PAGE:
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Satellite image & Aerial photo of Mischief Reef and Other Reefs in Spratlys Area

More informations at http://www.gwu.edu/~spi/images/imagelst.htm

Introduction Claims and
Conflicts
Image Analysis Conclusions
Sandia
National Laboratories
 

Thumbnailed Images With Descriptions (Click Thumbnail to see Full size Image)

Plate 1: Philippine aerial photo acquired on 1 February 1995 showing a ship that was reportedly located at Mischief Reef. The photograph has a spatial resolution of .2 meters. Our analysis revealed that this is a Chinese Yannan-class ship, an armed survey and research vessel. The inset is a reference image of a Chinese Yannan-class ship from Jane’s Fighting Ships, 1995-1996. The connected circles show the features in the overhead image that match the reference image. Because of the overhead view, neither the flag nor the identification marks along the bow could be seen. (Overhead aerial image courtesy: Agence France-Presse, Reference image courtesy: Jane’s Information Group)
Plate 2: Philippine aerial photos acquired in the spring of 1997. These two armed ships were reportedly photographed in the South China Sea and identified as Chinese. In the large photo, the flag is not identifiable, but the ship’s pennant number (‘420’) is legible. The class of the ship is not known for certain although it may be a variant of Yenlai-class. The inset shows a Chinese Yannan-class ship with a pennant number of ‘24’ or ‘124’ (see Yannan-class reference image in Plate 1 inset). (Aerial images courtesy: Agence France-Presse)
Plate 3: Aerial photo showing one of four building clusters that China constructed and occupied. The photo was taken a few months after China took control of the reef. Many features in the image were identified. The inset shows an individual standing on a platform scrutinizing the observation aircraft and a second possibly armed individual positioned behind one of the armor shields along the periphery of the building cluster. (Courtesy: Agence France-Presse)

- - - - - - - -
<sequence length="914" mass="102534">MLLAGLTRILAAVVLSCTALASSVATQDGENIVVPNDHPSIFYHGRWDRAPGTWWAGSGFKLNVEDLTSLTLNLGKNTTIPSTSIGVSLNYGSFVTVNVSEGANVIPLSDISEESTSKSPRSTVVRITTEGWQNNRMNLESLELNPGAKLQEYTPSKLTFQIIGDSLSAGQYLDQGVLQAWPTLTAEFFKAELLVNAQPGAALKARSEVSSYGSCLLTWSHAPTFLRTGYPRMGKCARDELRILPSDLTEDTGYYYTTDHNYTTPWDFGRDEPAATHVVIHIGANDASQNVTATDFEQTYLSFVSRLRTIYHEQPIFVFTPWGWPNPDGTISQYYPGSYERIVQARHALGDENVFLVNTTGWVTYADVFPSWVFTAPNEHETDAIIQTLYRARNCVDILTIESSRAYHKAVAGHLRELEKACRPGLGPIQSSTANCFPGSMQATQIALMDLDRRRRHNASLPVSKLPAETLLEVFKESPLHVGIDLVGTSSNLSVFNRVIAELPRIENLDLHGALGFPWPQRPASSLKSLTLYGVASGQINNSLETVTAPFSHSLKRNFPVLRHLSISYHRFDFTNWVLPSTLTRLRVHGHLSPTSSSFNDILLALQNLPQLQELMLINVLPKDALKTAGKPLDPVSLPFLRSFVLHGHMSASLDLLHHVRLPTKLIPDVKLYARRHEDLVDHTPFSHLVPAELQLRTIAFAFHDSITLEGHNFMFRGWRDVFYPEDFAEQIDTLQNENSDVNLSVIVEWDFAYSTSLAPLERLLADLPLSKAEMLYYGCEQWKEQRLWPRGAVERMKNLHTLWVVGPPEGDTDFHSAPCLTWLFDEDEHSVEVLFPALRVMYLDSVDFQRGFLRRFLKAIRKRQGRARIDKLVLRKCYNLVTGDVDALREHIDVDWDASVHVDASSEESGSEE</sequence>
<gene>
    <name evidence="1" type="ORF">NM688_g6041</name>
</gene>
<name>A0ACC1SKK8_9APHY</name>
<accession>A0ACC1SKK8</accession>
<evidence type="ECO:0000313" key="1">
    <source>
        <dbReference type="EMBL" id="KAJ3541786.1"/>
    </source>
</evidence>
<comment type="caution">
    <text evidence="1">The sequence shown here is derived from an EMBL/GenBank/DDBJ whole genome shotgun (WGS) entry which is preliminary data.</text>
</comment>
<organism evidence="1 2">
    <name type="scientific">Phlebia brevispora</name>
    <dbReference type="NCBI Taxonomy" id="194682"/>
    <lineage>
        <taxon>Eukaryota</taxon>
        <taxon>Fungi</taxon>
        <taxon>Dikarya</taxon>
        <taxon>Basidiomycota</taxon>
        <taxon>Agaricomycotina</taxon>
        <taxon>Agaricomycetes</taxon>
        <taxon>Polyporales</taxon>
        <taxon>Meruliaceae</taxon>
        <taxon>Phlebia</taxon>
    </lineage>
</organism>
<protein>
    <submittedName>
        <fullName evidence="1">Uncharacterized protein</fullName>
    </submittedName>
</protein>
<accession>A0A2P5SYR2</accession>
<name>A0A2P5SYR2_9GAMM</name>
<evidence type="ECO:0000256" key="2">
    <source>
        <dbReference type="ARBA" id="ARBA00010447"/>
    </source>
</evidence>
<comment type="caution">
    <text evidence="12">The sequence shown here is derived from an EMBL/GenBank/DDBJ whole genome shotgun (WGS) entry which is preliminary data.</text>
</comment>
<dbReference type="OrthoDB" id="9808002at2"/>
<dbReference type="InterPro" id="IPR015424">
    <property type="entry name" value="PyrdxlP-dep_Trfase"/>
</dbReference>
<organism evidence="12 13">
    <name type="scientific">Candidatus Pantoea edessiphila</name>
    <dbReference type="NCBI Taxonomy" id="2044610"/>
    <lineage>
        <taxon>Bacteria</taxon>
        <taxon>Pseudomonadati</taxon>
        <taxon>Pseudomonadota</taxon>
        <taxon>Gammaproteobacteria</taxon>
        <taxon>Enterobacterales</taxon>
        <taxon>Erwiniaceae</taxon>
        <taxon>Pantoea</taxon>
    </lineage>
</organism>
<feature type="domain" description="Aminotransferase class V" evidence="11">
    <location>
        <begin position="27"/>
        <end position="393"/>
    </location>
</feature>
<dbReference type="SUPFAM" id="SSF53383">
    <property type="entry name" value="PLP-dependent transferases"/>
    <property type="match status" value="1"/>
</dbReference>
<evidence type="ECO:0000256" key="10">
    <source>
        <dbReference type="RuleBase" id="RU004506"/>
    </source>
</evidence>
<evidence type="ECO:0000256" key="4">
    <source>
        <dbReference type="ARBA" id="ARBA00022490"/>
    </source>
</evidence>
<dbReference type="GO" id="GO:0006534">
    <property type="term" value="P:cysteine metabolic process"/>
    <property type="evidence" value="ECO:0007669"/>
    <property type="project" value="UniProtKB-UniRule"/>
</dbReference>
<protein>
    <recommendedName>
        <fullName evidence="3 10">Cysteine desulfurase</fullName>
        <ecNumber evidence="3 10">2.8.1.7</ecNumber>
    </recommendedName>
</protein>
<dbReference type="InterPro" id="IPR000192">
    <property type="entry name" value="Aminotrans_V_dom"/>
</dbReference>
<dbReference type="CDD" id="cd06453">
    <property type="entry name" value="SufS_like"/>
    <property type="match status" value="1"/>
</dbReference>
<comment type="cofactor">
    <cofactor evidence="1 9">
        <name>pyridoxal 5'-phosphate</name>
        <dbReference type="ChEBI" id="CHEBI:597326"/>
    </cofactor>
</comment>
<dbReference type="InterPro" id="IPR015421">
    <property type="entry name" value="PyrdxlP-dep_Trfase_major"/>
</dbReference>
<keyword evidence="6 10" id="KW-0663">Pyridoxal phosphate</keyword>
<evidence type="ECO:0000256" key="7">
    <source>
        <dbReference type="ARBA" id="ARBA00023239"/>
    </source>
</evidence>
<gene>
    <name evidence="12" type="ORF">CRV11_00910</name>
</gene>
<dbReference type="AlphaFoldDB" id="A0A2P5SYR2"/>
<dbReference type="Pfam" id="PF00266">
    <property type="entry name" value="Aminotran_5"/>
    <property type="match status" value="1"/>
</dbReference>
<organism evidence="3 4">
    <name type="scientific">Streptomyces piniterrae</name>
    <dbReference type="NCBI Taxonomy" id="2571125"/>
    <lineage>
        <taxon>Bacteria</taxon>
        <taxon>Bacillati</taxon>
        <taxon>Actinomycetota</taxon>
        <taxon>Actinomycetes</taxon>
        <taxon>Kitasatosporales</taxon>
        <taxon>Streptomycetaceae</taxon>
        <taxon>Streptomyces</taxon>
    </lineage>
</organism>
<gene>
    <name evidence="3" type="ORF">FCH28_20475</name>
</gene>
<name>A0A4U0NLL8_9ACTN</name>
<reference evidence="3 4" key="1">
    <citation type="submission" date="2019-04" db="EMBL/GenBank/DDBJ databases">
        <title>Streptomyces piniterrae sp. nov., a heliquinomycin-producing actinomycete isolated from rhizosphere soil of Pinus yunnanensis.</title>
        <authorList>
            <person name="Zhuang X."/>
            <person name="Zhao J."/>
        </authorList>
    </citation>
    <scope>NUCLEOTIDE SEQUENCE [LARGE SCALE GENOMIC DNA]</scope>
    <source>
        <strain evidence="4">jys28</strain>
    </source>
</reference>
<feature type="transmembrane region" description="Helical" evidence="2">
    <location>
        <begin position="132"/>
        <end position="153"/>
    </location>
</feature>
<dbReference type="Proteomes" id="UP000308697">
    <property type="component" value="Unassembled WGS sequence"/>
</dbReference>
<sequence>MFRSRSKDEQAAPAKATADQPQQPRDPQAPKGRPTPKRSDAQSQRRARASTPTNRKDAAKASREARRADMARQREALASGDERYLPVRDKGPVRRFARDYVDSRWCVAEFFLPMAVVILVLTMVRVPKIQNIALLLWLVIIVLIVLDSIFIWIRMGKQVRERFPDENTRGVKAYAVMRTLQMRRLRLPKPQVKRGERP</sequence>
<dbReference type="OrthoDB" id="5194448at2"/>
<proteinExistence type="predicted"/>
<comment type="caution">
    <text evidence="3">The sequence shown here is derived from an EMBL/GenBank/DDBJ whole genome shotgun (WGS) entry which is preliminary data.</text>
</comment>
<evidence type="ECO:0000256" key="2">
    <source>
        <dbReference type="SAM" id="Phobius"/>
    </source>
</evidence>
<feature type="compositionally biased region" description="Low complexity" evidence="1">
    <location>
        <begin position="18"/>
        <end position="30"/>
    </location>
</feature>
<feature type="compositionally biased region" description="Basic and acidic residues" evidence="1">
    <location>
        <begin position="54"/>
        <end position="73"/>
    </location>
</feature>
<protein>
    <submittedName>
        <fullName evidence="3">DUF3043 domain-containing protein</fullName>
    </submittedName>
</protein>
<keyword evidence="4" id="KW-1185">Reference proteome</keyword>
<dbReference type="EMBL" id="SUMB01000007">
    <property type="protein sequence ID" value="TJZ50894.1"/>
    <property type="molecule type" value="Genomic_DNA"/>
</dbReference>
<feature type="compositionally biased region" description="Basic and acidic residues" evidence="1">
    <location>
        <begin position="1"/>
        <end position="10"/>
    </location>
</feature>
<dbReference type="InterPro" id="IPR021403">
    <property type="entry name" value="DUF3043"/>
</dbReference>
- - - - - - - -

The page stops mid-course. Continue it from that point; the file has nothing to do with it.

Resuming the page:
Plate 4: Aerial photo showing another Chinese building cluster on Mischief Reef. As in Plate 1, many features in the image were identified. In both clusters, the huts were deliberately built away from the octagonal buildings which suggests the storage of items that need to be kept away from the living quarters for safety or hygienic reasons. The inset shows an individual with binoculars watching the observation aircraft as it flies by. (Courtesy: Agence France-Presse)
Plate 5: 4 September 1997 IRS-1C satellite image of Mischief Reef. The IRS-1C panchromatic sensor acquired the image at a six meter ground sample distance. The image was then resampled so that each pixel covers a 5 m x 5 m ground area. The four reported building clusters could not be identified, but four distinct blips along the north, south, east, and west perimeter were detected. In addition, a 685 meter long feature inside the lagoon was found that could be a naval vessel. The feature could not be conclusively identified because its shape was blurred and its shadow was not visible in the lagoon (see inset).